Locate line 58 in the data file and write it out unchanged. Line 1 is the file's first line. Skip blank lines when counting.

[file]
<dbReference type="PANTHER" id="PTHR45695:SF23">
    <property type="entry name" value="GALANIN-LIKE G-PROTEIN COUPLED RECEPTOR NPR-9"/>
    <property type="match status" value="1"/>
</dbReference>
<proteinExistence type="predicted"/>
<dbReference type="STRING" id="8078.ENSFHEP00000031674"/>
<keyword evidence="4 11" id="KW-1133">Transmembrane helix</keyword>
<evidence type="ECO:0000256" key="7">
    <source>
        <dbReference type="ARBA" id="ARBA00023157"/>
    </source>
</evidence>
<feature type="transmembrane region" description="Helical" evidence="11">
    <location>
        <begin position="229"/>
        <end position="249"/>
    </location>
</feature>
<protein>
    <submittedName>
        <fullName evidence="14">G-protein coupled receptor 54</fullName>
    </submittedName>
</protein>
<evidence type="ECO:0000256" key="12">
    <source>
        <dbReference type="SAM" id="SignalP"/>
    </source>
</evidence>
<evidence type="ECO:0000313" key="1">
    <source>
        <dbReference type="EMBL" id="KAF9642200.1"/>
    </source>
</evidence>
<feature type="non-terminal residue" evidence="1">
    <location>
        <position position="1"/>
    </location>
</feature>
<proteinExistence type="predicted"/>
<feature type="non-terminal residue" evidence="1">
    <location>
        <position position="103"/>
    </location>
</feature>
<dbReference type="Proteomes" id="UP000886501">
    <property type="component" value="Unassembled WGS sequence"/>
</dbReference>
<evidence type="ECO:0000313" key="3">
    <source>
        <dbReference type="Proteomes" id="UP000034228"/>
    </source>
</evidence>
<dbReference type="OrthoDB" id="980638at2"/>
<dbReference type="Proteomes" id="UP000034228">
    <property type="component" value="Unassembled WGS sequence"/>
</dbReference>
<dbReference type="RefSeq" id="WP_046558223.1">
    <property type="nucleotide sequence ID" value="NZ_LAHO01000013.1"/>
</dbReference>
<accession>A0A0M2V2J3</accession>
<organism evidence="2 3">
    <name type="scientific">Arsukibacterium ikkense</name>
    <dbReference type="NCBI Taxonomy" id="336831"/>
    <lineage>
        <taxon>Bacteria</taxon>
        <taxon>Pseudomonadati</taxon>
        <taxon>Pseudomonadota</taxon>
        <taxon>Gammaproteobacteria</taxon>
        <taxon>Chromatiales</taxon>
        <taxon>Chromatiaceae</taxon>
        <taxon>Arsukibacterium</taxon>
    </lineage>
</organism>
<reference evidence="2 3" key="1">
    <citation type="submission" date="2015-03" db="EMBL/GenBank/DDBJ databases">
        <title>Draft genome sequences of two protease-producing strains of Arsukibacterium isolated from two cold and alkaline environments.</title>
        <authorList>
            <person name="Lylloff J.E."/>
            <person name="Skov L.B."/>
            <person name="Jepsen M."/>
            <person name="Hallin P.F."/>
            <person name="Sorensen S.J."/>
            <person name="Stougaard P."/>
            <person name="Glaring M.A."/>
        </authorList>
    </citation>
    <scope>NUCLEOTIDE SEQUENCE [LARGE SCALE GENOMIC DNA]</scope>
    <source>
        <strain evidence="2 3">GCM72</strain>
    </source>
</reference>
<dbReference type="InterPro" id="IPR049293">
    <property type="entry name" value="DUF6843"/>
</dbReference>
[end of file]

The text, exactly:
    <property type="nucleotide sequence ID" value="NZ_LAHO01000013.1"/>